‘Government has given up governing’, says Labour as Kwasi Kwarteng skips energy scrutiny

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Kwasi Kwarteng, Priti Patel, and Dominic Raab have all missed committee meetings since Boris Johnson’s resignation, with Michael Gove suggesting some areas of the government are ‘not functioning’ (POOL/AFP via Getty)
Kwasi Kwarteng, Priti Patel, and Dominic Raab have all missed committee meetings since Boris Johnson’s resignation, with Michael Gove suggesting some areas of the government are ‘not functioning’ (POOL/AFP via Getty)

Labour has accused the government of having "given up governing", after the business and energy secretary Kwasi Kwarteng skipped a key evidence session on energy security with parliament’s Environmental Audit Committee.

The committee aimed to scrutinise the government’s record on accelerating the transition from fossil fuels and securing energy supplies – a major aspect in the current cost of living crisis.

Despite having agreed to the meeting on 13 June according to the committee, the secretary of state wrote to members at the last minute to say he was "no longer able to attend" Wednesday’s meeting alongside witnesses from Shell and BP.

On Twitter, Mr Kwarteng remained active before and after the meeting was held, writing that he was today at a private investors event aiming to secure £9bn of funding for UK hydrogen technology.

The Environmental Audit Committee’s official Twitter account hit out at Mr Kwarteng’s decision not to attend the meeting.

It wrote: "In Britain’s biggest energy price crisis since the 1970s, @beisgovuk SoS @KwasiKwarteng writes to pull out of today’s important evidence session, having agreed to it on 13 June.

"He gives no explanation nor apology. This is not the way for senior ministers to treat scrutiny."

Shadow secretary of state for climate change Ed Miliband said: "Britain burns in a heatwave, but the business secretary dodges scrutiny. Tells you everything you need to know about a Conservative government that has given up governing."

Green MP, Caroline Lucas, who quizzed oil companies on their future plans at the committee, suggested Mr Kwarteng was "too scared to defend [the] government subsidising fossil fuels and pouring fuel on the flames".

Boris Johnson’s outgoing administration has already been accused of avoiding scrutiny since his resignation, with two other cabinet ministers also failing to attend select committees they were scheduled to appear before.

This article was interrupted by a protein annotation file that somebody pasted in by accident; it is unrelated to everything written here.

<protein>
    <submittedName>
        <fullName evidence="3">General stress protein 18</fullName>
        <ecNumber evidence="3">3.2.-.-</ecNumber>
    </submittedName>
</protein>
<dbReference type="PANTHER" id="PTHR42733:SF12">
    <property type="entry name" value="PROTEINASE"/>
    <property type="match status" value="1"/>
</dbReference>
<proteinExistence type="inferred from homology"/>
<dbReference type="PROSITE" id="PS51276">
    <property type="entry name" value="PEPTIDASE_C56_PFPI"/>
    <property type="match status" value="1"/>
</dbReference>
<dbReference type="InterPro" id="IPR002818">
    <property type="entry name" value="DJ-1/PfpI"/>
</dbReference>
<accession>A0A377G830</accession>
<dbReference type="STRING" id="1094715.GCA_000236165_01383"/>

The home secretary Priti Patel failed to come before the Home Affairs Committee on 13 July, blaming "recent changes in government", and the following day, the justice secretary Dominic Raab cancelled his appearance at the Joint Committee on Human Rights.

The so-called "zombie government" was also criticised by former cabinet minister Michael Gove this week, who said parts of the government were "simply at the moment not functioning".

During the Environmental Audit Committee meeting, representatives from BP, Shell and Harbour Energy answered questions on their plans to decarbonise the sector in line with the UK’s net zero strategy.

MPs questioned the scale of the companies’ ambitions on reducing fossil fuel demand, and shift away from fossil fuel production, while expert witness Tessa Khan, a human rights and climate change lawyer and campaigner, also provided evidence.

Ms Khan highlighted how research by the Energy Research Centre, which aggregated 15 different studies that found that for every million pounds invested in the oil and gas industry you generate three jobs, "while in renewables it is ten times as much".

She said the UK was the third most attractive market in the world for renewables.

"We have heard from the International Energy Agency and others, who have shown that in a scenario where we stay below 1.5C [of global warming], we simply can’t have any new oil and gas developments."

She rejected that BP and Shell’s plans to invest 75 per cent of their future budgets was representative of the picture in the North Sea oil field.

"Of the 42 active operators on the continental shelf at the moment only 11 currently invest in renewables, and of those 11, about a third of them are investing in renewables in order to power their oil and gas operations. It’s not renewable energy that they’re generating to go into the grid."

Asked whether Shell’s plans were as ambitious as BPs, which has said it will cut production of fossil fuels by 40 per cent by 2030, Shell’s UK country chair, David Bunch, told the committee: "Just because BP stop producing, does that mean it’s not produced, or does somebody else come along and produce? There’s a demand. Demand just doesn’t evaporate when production stops."

Instead, he suggested Shell could pursue more oil and gas, but at "lower carbon intensity".

He also indicated the government needed to play a key role in legislating for the shift to a cleaner economy, though with no minister present, the committee was unable to examine how this could work.

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